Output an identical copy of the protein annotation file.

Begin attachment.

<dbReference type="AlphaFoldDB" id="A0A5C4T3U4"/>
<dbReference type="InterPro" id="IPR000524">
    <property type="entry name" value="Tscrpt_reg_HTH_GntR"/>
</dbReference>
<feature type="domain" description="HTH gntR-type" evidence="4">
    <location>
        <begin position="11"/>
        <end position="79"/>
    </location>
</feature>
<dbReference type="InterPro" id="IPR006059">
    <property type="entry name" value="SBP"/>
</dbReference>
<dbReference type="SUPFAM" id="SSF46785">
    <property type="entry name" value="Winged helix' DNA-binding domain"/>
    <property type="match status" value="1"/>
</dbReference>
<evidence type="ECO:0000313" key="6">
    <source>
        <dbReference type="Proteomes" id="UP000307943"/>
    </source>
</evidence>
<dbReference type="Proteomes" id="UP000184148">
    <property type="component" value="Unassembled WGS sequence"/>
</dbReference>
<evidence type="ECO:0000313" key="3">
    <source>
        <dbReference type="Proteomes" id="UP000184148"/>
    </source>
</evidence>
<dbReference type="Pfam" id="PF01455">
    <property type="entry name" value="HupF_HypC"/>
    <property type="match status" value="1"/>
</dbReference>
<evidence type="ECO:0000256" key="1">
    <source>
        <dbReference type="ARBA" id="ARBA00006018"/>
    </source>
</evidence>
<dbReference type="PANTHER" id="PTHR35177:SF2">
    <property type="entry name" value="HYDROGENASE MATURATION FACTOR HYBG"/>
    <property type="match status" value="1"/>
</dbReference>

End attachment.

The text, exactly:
<dbReference type="AlphaFoldDB" id="A0A5C4T3U4"/>
<dbReference type="InterPro" id="IPR000524">
    <property type="entry name" value="Tscrpt_reg_HTH_GntR"/>
</dbReference>
<feature type="domain" description="HTH gntR-type" evidence="4">
    <location>
        <begin position="11"/>
        <end position="79"/>
    </location>
</feature>
<dbReference type="InterPro" id="IPR006059">
    <property type="entry name" value="SBP"/>
</dbReference>
<dbReference type="SUPFAM" id="SSF46785">
    <property type="entry name" value="Winged helix' DNA-binding domain"/>
    <property type="match status" value="1"/>
</dbReference>
<evidence type="ECO:0000313" key="6">
    <source>
        <dbReference type="Proteomes" id="UP000307943"/>
    </source>
</evidence>
<dbReference type="Proteomes" id="UP000184148">
    <property type="component" value="Unassembled WGS sequence"/>
</dbReference>
<evidence type="ECO:0000313" key="3">
    <source>
        <dbReference type="Proteomes" id="UP000184148"/>
    </source>
</evidence>
<dbReference type="Pfam" id="PF01455">
    <property type="entry name" value="HupF_HypC"/>
    <property type="match status" value="1"/>
</dbReference>
<evidence type="ECO:0000256" key="1">
    <source>
        <dbReference type="ARBA" id="ARBA00006018"/>
    </source>
</evidence>
<dbReference type="PANTHER" id="PTHR35177:SF2">
    <property type="entry name" value="HYDROGENASE MATURATION FACTOR HYBG"/>
    <property type="match status" value="1"/>
</dbReference>